Simple Oxides – Definition, Types, Examples
Oxides are binary chemicals generated when oxygen reacts with other elements. In nature, oxygen is extremely reactive. They create oxides when they react with metals and nonmetals. Based on their acid-base properties, oxides are classified as neutral, amphoteric, basic, or acidic.
- An acidic oxide is an oxide that produces acid when mixed with water.
- When water is added to a basic oxide, the result is a base.
- An amphoteric solution is formed when a material reacts chemically, either as a basic or an acid.
- A neutral oxide is one that has neither an acidic nor a basic property.
Metal oxides have an oxidation number of -2 and are typically made up of an oxygen anion. The Earth’s crust is largely composed of solid oxides. Oxide coatings can also form on pure elements; for example, a foil made of aluminum is coated by a thin skin of Al2O3, which protects the rest of the foil from corrosion.
Oxides are further classified into two types: simple and many. Simple oxides are composed of a single metal coupled with oxygen in one of several metal-oxygen ratios: XO, X2O, X2O3, and so on. Ice, H2O, is a simple X2O oxide that contains hydrogen as the cation. Multiple oxides with the formula XY2O4 have two non-equivalent metal sites (X and Y).
When two simple oxides are combined, we get a mixed oxide. For example, lead dioxide (PbO2) and lead monoxide (PbO) combine to generate the mixed oxide Red lead (Pb3O4). In another case, ferric oxide (Fe2O3) and ferrous oxide (FeO) combine to generate the mixed oxide Ferro-ferric oxide (Fe3O4). Let’s see about the classification of simple oxides,
- Basic oxide
Metals react with oxygen to form basic oxygen compounds. Ionic compounds are the most common type of these chemicals. When groups 1, 2, and lanthanides react with dioxygen, they generate basic oxygen compounds. A considerable quantity of energy is released during the synthesis of these molecules. Except for a few exceptions, these chemicals readily react with water. Examples are M2O3, MO2, and ThO2.
Na2O + H2O → 2NaOH
- Acidic oxide
Nonmetals react with oxygen to generate acidic oxide compounds bound together by covalent bonds. These chemicals are also known as acid anhydrides. Except for substances like B2O3 and SiO2, which have high melting points and form large molecules, acid anhydrides typically have moderate melting and boiling points. NO, CO2 is two examples.
SO3 + H2O → H2SO4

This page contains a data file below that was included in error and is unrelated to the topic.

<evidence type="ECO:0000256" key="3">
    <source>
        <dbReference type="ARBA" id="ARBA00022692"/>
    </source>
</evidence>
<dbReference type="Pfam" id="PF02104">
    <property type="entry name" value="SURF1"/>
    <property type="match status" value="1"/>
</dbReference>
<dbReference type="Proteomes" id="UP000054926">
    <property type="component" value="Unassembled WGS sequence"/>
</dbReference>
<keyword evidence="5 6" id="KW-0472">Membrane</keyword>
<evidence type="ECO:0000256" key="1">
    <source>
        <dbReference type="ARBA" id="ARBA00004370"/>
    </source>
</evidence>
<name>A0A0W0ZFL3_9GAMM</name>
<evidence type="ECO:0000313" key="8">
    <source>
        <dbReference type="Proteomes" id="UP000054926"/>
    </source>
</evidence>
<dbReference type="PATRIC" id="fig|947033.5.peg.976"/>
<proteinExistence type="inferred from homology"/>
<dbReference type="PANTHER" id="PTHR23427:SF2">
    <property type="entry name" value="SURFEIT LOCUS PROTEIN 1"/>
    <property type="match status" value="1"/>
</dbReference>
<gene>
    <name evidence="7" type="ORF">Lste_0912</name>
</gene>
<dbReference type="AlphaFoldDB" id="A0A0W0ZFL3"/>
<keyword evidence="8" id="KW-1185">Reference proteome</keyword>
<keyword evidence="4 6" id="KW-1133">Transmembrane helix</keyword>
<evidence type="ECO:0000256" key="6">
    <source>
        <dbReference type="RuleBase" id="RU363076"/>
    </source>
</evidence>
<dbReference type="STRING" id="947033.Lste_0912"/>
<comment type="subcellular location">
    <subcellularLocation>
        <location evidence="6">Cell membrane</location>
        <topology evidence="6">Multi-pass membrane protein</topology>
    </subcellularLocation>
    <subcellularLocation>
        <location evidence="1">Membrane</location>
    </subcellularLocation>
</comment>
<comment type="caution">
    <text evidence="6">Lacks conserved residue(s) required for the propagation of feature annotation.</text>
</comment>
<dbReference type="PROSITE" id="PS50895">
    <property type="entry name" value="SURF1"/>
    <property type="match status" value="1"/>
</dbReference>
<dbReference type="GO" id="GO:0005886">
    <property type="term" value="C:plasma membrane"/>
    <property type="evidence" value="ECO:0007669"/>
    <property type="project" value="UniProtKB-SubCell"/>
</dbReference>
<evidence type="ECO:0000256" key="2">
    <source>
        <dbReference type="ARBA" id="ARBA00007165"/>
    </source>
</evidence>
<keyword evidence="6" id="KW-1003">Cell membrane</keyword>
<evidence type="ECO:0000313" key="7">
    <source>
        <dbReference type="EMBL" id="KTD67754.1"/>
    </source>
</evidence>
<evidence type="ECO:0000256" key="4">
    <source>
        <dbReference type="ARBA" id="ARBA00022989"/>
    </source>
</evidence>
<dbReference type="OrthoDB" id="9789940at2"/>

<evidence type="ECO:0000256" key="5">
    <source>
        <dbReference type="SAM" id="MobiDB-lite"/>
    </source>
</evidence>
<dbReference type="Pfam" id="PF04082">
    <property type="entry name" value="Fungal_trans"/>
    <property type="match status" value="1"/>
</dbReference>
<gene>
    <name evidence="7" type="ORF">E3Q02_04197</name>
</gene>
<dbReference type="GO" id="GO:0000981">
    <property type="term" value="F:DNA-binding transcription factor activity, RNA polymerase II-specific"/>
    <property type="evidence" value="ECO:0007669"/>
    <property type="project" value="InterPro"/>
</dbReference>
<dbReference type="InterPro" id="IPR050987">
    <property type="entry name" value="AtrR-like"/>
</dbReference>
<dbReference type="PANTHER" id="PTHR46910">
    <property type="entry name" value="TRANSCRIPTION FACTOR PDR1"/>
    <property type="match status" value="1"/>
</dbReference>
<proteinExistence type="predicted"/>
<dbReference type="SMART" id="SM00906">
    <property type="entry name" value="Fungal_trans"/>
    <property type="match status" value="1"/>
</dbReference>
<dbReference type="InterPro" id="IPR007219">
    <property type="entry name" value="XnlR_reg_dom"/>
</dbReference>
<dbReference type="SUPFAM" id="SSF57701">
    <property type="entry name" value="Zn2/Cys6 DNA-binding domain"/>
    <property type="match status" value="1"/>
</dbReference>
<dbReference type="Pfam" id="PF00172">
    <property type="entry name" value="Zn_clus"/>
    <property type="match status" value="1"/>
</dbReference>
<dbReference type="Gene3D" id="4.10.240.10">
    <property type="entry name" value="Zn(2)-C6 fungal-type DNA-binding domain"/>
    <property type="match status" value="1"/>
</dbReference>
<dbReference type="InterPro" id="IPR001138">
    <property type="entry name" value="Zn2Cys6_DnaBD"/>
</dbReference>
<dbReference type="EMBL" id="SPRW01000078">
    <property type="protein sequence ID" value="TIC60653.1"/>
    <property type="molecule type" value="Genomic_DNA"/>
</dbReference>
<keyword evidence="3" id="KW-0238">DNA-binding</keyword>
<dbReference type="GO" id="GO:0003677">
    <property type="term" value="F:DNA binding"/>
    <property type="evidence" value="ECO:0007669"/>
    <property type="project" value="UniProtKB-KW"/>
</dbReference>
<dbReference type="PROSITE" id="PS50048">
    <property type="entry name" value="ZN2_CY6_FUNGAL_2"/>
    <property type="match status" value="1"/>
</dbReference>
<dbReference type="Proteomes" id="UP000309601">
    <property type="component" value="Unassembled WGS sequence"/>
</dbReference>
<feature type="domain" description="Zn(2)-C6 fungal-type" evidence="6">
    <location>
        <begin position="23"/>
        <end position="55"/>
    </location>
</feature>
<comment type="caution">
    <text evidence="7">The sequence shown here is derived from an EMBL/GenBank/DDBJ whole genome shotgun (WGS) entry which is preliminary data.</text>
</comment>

- Amphoteric oxide
Amphoteric oxides are oxygen compounds that have both acidic and basic properties. When these oxides combine with acid, they undergo a neutralization process, resulting in the formation of water and salt. This demonstrates the fundamental feature of the compounds. Similarly, it combines with alkali to generate salt and water, displaying acidic properties. Aluminum oxide is an example.
Al2O3 + 6HCl → 2Al3+ + 6Cl– + 3H2O
Al2O3 +2OH– + 3H2O → 2[Al(OH)4]–
- Neutral Oxides
Some chemicals react with oxygen to generate oxides that are neither acidic nor basic. Such molecules are referred to as oxygen neutral compounds. NO, CO is two examples.
Other types of oxides
Other types of oxides include polymeric oxides, molecular oxides, and compound oxides. Let’s understand about these types of oxides in detail,
- Polymeric oxides
Oxygen is coupled with multiple metallic atoms in oxides with a crystalline structure, resulting in a polymeric bonding and oxide structure. Titanium oxide crystals, for example, have a rutile structure in which each titanium is surrounded by six oxygen atoms, and each oxygen is triangularly connected to three titanium. Other unit cells are involved in the bonding atom. As with polymer synthesis from a monomer, this requires the participation of numerous unit cells. As a result, these oxides are classified as polymeric oxides.
- Molecular oxides
Molecular oxides are binary oxides that exist as individual molecules. Oxides with simple atomic ratios are typically molecular. Molecular oxides include carbon/nitrogen oxides and halogen oxides. At higher temperatures, some polymeric and crystalline oxides, such as phosphorus pentoxide, selenium dioxide, and osmium tetroxide, depolymerize to molecular oxides.
- Compound oxides
This is a compound composed of one or more binary oxides. Fe3O4 is a compound composed of FeO and Fe2O3.
- Surface and Bulk Oxides
The strong reactive metal completely reacts to generate oxides across the entire volume. Less reactive metals such as aluminum, noble metals such as silver, and gold only react with oxides near the surface. The surface oxide prevents oxygen from entering the interior and reacting with the atoms in the bulk.
Question 1: What is an oxide?
Oxides are binary chemicals created when oxygen reacts with other elements.
Question 2: What are neutral oxides?
When certain substances react with oxygen, they generate oxides that are neither acidic nor basic. The term “neutral oxygen compounds” refers to such substances. Example: NO, CO.
Question 3: Write a short note on basic oxides.
Basic oxygen compounds are formed when metals react with oxygen. The majority of these chemicals are ionic in nature. When group 1, 2, and lanthanides react with dioxygen, they produce basic oxygen compounds. A lot of energy is released during the synthesis of these molecules. Except for a few exceptions, these chemicals readily react with water.
Question 4: What is an amphoteric oxide?
Amphoteric oxides are oxygen-based molecules that have both acidic and basic properties. When these oxides combine with acid, a neutralisation reaction occurs, resulting in the formation of water and salt.
Question 5: What are surface and bulk oxides?
Oxygen-based compounds with acidic and basic characteristics are known as amphoteric oxides. A neutralisation process happens when these oxides react with acid, resulting in the creation of water and salt.